Before you attend an afternoon tea or organize one yourself, you should know what teas go well with an afternoon tea menu. Choosing the right type of tea can lead to an enjoyable and relaxing afternoon with friends.  High tea and afternoon tea have very different origins that should be noted.

Afternoon Tea

Tea with Dessert: Earl Grey Tea

Earl Grey is probably the most known black tea blend in the world. It’s known for its sweet citrusy flavor which comes from the essential oil of bergamot. The sweetness of earl grey tea is best paired with afternoon tea sweets.

Tea with Fruity Desserts: Chamomile Tea

Chamomile is a caffeine-free herbal tea, that is often used to help people get better sleep. It’s popular in afternoon tea parties because of its apple-like flavor, which can be a great pairing with scones and fruity sweets.

Tea for Caffeine-Free Guests: Mint Tea

Peppermint tea is the most common mint tea in the U.S., and if you can find one made with pure mint leaves (not mixed with other tea leaves), then it is 100% caffeine free. People also use spearmint for a sweeter mint flavor. Both mint teas pair great with finger sandwiches, chocolates and fruity sweets.

Tea for Relaxation: Lavender Tea

Lavender is common in afternoon tea parties, often used to flavor scones and other baked goods. Its sweet and perfumed flavor pairs well with scones, cream and cookies. Lavender tea can have different variations which include a mixture of chamomile and mint.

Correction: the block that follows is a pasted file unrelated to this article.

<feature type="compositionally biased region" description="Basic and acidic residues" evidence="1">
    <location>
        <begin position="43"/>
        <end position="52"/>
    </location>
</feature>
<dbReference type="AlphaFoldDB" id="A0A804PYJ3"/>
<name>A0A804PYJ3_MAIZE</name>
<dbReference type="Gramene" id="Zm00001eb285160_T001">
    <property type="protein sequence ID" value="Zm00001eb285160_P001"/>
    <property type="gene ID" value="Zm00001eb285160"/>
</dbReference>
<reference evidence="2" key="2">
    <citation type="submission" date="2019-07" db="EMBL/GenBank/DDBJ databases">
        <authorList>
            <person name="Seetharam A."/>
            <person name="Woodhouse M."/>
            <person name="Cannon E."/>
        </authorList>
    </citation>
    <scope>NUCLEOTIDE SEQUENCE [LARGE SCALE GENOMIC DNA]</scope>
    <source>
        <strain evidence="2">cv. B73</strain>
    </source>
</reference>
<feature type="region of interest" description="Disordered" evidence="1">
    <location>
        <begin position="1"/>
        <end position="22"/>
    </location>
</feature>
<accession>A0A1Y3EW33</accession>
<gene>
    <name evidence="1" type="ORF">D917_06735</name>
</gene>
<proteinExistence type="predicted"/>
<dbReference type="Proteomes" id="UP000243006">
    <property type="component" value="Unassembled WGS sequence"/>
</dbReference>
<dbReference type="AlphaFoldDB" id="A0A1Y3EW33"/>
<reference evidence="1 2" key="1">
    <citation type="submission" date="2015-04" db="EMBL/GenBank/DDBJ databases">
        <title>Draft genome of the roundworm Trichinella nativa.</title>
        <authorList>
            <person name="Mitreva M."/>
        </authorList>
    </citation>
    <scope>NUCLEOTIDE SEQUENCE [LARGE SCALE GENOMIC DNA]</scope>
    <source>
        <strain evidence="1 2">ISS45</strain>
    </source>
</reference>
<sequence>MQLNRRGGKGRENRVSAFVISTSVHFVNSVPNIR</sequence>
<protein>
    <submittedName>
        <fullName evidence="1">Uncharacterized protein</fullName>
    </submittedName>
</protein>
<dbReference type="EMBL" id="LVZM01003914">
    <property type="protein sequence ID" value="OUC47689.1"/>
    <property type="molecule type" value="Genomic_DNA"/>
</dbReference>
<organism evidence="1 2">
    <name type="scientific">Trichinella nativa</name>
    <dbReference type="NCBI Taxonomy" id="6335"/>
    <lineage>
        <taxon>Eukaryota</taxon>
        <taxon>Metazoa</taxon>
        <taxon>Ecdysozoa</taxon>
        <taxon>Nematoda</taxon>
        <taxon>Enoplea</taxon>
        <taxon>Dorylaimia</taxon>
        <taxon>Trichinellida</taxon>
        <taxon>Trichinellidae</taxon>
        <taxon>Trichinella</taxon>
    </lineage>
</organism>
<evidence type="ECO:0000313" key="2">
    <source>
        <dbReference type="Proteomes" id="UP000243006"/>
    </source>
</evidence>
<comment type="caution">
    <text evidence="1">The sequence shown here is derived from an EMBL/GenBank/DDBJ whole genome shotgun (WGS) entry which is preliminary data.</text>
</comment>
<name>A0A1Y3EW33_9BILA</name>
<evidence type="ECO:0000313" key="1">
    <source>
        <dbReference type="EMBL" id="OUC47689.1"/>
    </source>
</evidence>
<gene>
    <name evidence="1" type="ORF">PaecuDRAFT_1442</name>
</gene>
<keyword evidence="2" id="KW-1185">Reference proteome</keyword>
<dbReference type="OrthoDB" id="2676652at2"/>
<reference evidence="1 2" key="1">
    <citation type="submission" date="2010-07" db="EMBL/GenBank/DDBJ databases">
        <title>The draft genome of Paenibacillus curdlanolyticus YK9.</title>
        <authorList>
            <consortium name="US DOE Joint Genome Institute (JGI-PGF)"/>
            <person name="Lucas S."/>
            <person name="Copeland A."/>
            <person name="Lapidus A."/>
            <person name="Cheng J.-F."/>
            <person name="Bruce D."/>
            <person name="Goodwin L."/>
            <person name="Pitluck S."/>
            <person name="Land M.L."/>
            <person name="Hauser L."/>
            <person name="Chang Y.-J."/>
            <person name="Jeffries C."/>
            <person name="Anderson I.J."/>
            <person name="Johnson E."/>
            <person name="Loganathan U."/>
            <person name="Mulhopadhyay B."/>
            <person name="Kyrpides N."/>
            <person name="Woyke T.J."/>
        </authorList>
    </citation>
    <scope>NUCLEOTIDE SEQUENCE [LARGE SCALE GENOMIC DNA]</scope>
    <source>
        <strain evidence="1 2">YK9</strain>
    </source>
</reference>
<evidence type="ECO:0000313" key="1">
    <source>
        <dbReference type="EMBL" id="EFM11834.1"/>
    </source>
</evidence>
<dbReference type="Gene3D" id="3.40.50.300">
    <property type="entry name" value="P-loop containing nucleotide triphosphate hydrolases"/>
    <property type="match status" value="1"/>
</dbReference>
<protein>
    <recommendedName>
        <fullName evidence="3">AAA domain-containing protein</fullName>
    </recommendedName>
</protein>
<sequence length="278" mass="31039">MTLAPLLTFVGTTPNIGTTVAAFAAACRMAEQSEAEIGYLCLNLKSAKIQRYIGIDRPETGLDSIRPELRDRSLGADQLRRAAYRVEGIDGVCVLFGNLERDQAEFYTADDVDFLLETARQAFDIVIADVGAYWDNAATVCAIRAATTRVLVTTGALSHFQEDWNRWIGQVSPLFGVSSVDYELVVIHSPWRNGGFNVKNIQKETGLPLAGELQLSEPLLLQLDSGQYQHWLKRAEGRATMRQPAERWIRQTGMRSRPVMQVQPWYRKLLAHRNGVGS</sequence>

Tea with Light Flavors: White Tea

White tea is a naturally sweet concoction. Its name is derived from the white hairs of unopened buds of the tea plant. It has a silky and subtle flavor and is poorly paired with anything too strong. White tea is best paired with light-flavored foods like scones and sponge cakes.

Tea with Fresh Fruit: Green Tea

Green tea has a vegetative flavor to it. Green teas with fruity notes, which have a sweeter flavor, work really well when paired with fruit salads or fruit-filled pastries and scones.

Tea with All Snacks: Oolong Tea

Grown in Southeast Asia, oolong tea contains a complex flavor that makes it compatible with many afternoon tea foods. It’s great to drink when you want to try out different foods throughout tea time, because its tasting notes will pair with most tea snacks.

There are different types of oolongs based on where they come from. Lighter oolongs have a fragrant aroma that’s best paired with salty flavored snacks. They’re mostly grown in Indonesia.

The darker oolong which grows in Taiwan has a smooth flavored taste and aroma that is paired with stronger foods like a salami finger sandwich or smoked ham.

Tea that Varies Based on the Season: Darjeeling Black Tea

Darjeeling black tea originates from Darjeeling, India, and its flavor depends on the season in which it’s harvested. Spring-plucked Darjeeling has more of a leafy flavor, while summer-plucked has more of a fruity flavor. They’re both paired well with savory afternoon tea foods such as chocolate, fruity desserts, and pastries.

Afternoon Tea